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Thread: What is the Best OS to go for here?

  1. #1
    Join Date
    Sep 2007
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    13

    Default What is the Best OS to go for here?

    Based on the low memory overhead, ease of setup, error free operation, etc - what would be the best OS to go for?

    I initially went for the latest Ubuntu, but I couldn't get just the mailserver up on link-1 - so changed to ubuntu 6. I've gone to link-4 now, and ubunto 6 seems to use an older ver of phpmyadmin for some reason (apt-get installs 2.8) and can't import my database, so wonder if I should use 7 or another flavor?

    Any suggestions?

  2. #2
    Join Date
    Feb 2006
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    276

    Default

    If you're not satisfied with the Ubuntu options, I would recommend using CentOS 5 on a Link 1.

  3. #3
    Join Date
    Sep 2007
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    Default

    I installed CentOS 5 with LAMP (on link-4) - seemed to go well, got apache/mysql/postfix, etc working, even got pommo to work - except I couldn't get ISPconfig to work, it just fell over when close to completion.

    I loaded a joomla site - but now there are a number of problems. The joomla administrator pages are screwed - wrong menu/layout, can't use it. In the front end, it has problems with much of the code, and now for some reason it re-directs the site to my original site hosting! It was fine with ubuntu

    I think i'll try something else - maybe ubuntu again?

  4. #4

    Default

    Jamesk: You can also give Debian a go -- I've found it tends to hold your hand a little less. In regards to phpmyadmin -- if the distro package isn't up-to-date, you should just install it "from source" (since it is just a bunch of PHP pages). That way you'll also know you're mostly good to go security wise.
    Kelvin Nicholson
    http://www.helomx.com - Blacklist and availability monitoring built from the ground up for outsourced IT providers.

  5. #5
    Join Date
    Feb 2007
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    314

    Default

    Lxadmin HIB is a very nice little package and uses very little resources as well.

  6. #6
    Join Date
    Jul 2007
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    I've used Redhat, Fedora, Ubuntu, and many others, but I always seem to revert back to Debian.

    Debian has a long history of stability and security, but as kelvinn mentioned, Debian does not hold your hand compared to other distros.

  7. #7

    Wink

    It really doesn't matter what you run so much as how familiar you are with it. VPSlinks are in a virtualized environment - they're all running the same kernel regardless of what distribution you choose. If you have issues with phpadmin or joomla, you're almost certainly going to have the same issues on another system, cause the software's still the same. At the end of the day you can get your job done on just about anything - the question to ask yourself is, "what am I going to have the least headaches with (i.e. something I already know or have a strong interest in learning), and which will I be able to fix the fastest when/if something does go terribly wrong?" If you really don't have a high level of confidence in any one in particular, then it probably makes sense to pick one based on popularity and amount of free support and documentation you can find. You can always change your mind later.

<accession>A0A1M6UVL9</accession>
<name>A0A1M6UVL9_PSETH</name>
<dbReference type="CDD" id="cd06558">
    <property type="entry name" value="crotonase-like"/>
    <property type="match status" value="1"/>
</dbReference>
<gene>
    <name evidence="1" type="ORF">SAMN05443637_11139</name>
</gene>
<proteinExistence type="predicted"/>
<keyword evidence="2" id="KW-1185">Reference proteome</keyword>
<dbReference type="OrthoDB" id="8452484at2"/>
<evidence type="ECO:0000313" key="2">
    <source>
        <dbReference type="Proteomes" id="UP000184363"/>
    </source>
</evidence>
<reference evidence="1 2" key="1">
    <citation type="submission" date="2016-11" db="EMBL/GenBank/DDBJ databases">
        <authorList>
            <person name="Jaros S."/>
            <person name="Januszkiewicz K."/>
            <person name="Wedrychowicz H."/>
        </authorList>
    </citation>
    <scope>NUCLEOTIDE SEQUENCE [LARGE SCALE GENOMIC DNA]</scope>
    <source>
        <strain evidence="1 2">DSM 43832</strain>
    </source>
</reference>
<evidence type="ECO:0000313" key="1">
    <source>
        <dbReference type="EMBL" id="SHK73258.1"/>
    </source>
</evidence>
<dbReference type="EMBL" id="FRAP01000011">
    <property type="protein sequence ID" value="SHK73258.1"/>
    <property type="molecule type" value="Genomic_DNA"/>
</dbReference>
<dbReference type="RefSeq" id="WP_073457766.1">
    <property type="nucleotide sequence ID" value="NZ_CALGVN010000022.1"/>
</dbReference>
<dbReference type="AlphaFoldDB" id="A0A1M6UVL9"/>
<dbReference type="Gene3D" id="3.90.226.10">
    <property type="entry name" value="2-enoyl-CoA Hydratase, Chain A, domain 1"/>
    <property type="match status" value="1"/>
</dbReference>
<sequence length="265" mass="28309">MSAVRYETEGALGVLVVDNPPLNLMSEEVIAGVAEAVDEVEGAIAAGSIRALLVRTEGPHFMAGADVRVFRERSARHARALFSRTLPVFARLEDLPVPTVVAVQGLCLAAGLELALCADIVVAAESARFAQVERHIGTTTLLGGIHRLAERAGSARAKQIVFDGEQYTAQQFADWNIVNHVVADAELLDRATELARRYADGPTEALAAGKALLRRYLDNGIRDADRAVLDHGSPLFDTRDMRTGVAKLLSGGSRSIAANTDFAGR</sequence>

8. #8
    Join Date
    Jul 2006
    Location
    UK, England
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    272

    Default

    I started a few years back on CentOS and after using many others, allways end up back at CentOS. It is fairly easy to learn and uses (what I would call) "Standards".

    Its fairly easy to learn it. Download a SSH cheat sheet and stick it on your wall, it will work wonders for you!

    Speed wise, its not got any special whizzy speeds. Its what you would expect an OS to be - fast and responsive.

    I've used it on Link 4 with 50+ sites with now slowdowns and without using over 65% server resources.

    I now have it on link 3 and am planning on putting a bunch of forums on there - It can handle it without problems.

  9. #9

    Default

    One thing I have noticed in the default images for both Etch(Debian) and Gutsy(Ubuntu), is that there are several un-necessary things that you can eliminate to save resources. Most memorable is that my Gutsy image had DHCP client(s?) running. Kinda silly on a server with a static IP, eh? You can also save some space by removing the non-server related packages, like acpi and laptop support that I recall both of these having.

    Regarding phpmyadmin, since it is just a scripting package(and these seem to have often, and severe security updates), I always install this type of thing from the original providers website. It fits into a single directory within your webroot. There really is no benefit to a "from package management" installation of this type of software.

  10. #10
    Join Date
    Dec 2007
    Posts
    1,141

    Default

    Quote Originally Posted by rxKaffee View Post
    One thing I have noticed in the default images for both Etch(Debian) and Gutsy(Ubuntu), is that there are several un-necessary things that you can eliminate to save resources. Most memorable is that my Gutsy image had DHCP client(s?) running. Kinda silly on a server with a static IP, eh? You can also save some space by removing the non-server related packages, like acpi and laptop support that I recall both of these having.
    Thank you for the report - I have requested that our development team follow up on these unnecessary components.

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